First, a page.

I have five e-books online. I read a post on marketing that said that it was smart to post short fiction inbetween your long fiction, and since I like writing short, I thought Why not? And that might have been a smart decision, but I didn’t stop there. No, I decided to write five different series of novellas. Why? you ask. Because I didn’t have a clue.
E-books and marketing have been a totally new experience for me. I’m still learning as I go. And I was having so much fun writing novellas, I didn’t stop and ask myself, How will you market them? Would concentrating on one set of characters bring more readers to your novels than offering five different series? Or will people look at the twenty-some things you’ve posted and run for the hills?
The reviews and comments I’ve received have been interesting. I chose to write Lunch Hour Reads. Jen, at Goodreads, thought of the term, and it conjured quick, fun stories that would entertain a reader for one or two sittings. The very first novella I wrote was One Less Warlock–a short, 22 pages, something you could fly through and pass a pleasant lunch break or short commute. Readers enjoyed the story, but wrote that they wanted more–more time in River City, more time hanging out with Babet and Prosper. I bumped the stories to about 40 pages each, still short enough to be considered a quick read. And some readers still ask for more. They’d still prefer longer. Which makes me happy. It means they like where my story’s taken them, but I’ve written enough of each series, that I’d like to keep the stories consistent, at least for now, so 40 pages, it is.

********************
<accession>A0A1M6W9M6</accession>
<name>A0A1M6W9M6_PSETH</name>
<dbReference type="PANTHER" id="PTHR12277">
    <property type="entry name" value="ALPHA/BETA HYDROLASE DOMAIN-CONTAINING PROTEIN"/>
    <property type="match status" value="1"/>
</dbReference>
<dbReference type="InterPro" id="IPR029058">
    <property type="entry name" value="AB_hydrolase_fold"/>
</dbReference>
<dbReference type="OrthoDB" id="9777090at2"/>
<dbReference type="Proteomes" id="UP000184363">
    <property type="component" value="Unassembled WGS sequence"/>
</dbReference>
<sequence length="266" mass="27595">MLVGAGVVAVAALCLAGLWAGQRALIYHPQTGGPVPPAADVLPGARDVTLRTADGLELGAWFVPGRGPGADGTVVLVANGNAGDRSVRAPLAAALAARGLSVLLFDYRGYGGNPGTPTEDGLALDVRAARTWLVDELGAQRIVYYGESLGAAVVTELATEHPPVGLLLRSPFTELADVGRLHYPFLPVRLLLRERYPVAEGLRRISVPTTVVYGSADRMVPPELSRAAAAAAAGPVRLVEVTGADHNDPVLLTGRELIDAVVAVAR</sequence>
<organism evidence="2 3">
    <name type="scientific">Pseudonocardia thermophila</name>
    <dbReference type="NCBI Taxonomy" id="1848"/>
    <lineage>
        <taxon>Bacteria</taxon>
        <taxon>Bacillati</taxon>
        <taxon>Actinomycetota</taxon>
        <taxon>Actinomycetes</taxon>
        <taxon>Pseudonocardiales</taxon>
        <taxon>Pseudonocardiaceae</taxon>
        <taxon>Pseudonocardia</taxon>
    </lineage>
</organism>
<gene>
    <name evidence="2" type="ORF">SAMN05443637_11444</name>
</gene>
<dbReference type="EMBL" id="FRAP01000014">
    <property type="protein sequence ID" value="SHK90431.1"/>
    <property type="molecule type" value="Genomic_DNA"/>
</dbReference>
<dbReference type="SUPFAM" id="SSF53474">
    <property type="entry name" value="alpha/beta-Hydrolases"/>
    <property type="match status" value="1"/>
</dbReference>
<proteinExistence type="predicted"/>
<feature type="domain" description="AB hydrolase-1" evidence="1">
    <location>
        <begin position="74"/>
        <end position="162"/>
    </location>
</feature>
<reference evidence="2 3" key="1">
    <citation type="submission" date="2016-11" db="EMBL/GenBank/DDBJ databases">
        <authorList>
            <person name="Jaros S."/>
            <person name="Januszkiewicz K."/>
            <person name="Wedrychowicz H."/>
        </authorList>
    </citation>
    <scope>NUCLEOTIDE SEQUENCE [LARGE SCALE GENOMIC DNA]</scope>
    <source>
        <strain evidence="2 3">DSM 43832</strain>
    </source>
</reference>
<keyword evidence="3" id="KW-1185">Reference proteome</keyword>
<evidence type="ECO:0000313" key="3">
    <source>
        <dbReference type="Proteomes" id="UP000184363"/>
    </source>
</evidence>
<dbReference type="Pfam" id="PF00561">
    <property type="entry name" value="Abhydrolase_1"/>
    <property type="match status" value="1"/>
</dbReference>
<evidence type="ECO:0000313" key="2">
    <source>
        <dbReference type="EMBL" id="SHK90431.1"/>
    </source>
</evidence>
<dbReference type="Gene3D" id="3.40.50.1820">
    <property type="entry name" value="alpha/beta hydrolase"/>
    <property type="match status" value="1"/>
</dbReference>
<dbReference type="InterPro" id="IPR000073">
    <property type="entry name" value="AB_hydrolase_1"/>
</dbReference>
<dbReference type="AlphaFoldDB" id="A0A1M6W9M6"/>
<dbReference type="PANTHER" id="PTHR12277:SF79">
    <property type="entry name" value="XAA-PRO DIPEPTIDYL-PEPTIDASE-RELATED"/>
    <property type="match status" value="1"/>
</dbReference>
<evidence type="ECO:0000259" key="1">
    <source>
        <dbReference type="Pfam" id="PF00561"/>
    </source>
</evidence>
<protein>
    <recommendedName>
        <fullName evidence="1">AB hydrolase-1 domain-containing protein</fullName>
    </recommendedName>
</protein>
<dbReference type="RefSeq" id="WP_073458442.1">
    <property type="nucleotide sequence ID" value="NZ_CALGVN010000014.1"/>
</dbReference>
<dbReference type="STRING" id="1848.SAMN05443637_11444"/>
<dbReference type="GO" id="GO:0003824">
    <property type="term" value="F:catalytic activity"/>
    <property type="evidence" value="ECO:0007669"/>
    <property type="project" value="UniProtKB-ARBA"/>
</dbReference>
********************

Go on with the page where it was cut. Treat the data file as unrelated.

It’s summer writing time again for me. Ty’s home from college. There’s yard work and gardening. That’s when I like to write short stuff, because I can pound out some pages without holding so much back story and so many plot lines in my head. But my novellas have morphed into a life of their own. They, too, have more and more characters, more and more back story, and broader story arcs. I have to ask myself, Are my characters growing in each story? Is the setting intrinsic to each story line? Is there movement from the first story to the last?
I’ve gotten hooked on some of the series, but how far do I want to go with them? Should some end at four novellas and some go farther? Which ones? And how do I choose? Novellas started out as a fun break from novels, but they’ve gotten more complicated. And how many book covers does a reader want to see when he visits your site for the first time?
I don’t have any answers. I’m still in the learn-as-you-go phase of e-books and novellas. But I think too much can be overwhelming. I intended to put novellas together on amazon to form series, to show that there were five story lines to choose from, but there’s no way to do so that I’ve found. I can bundle them on bitly, but not at Barnes and Noble or other online publishers. So not only am I challenged as a writer, I’m technologically challenged, as well. But I’m learning. And for me, that’s what the e-book experience is all about. Hopefully, some day, I’ll stumble my way to success. But in the meantime, I’m having one heck of a good time writing. But I have to ask myself: Do readers long for longer? Or can short be satisfying?
What about you? Do you have a length that appeals to you more? Even in novels?